Rialto Beach is one of the most popular entry points for the coastal strip of Olympic National Park . Rialto Beach is on the north side of the Quillayute River, just west of the Mora campground and ranger station. The 1.5-mile beach is popular with folks out for a stroll or day hike, but continue northward and the crowds thin out as the country becomes a jumble of sea stacks—remnants of the ancient coast.
Hole in the Wall is one of the most interesting of these. This treacherous stretch of shore has claimed many lives, as memorials to Chilean and Norwegian sailors attest.
The 21 long and remote miles between Rialto Beach and the Ozette Ranger Station feature abundant wildlife—including bald eagles, harbor seals, shorebirds, and migrating whales at different times of the year. The resident raccoons are here year-round, so hang your food in a hard-sided container!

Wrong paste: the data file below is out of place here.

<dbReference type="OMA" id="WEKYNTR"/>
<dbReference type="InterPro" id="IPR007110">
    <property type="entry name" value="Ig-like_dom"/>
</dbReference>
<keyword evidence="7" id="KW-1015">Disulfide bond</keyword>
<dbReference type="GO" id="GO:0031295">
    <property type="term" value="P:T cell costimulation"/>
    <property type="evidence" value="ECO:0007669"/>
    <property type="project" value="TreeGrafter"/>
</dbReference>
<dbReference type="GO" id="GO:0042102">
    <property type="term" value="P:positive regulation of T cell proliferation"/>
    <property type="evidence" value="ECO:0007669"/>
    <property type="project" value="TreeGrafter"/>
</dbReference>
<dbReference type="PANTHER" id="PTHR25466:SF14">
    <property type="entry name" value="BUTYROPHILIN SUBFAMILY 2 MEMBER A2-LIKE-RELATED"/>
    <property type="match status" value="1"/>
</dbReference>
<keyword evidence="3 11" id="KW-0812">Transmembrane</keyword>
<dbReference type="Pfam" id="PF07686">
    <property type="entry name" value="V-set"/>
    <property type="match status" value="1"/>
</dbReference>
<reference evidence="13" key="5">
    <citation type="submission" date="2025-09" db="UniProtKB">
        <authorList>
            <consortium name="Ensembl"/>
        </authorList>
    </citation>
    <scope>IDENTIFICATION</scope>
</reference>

A popular day hike from the La Push  area is Second Beach, an easy 0.75-mile trail that starts just south of La Push, followed by 1.5 miles of beach, tidepools, and sea stacks, including a pointed one called the Quillayute Needle. You can camp at a couple of points under the trees, making this some of the most accessible beach camping in the state.
Park at Third Beach, just south of the Second Beach trailhead, for a challenging hike all the way down to Oil City, 17 miles away on the north side of the Hoh River. Be sure to carry a tide chart. Oil City neither has oil nor is it a city. Three different exploration parties came here in search of oil—attracted by crude seeping from the ground just north of here. During the 1930s, 11 exploratory wells were drilled and a town was platted, but there simply wasn’t enough oil to justify development. A part-paved, part-gravel road leads 11 miles from Highway 101 to the Oil City trailhead.
Clallam Transit (360/452-4511 or 800/858-3747) provides daily bus service to La Push  from Port Angeles  and Forks . Hikers can catch the bus as far as the turnoff to Rialto Beach  and walk or hitch the final three miles.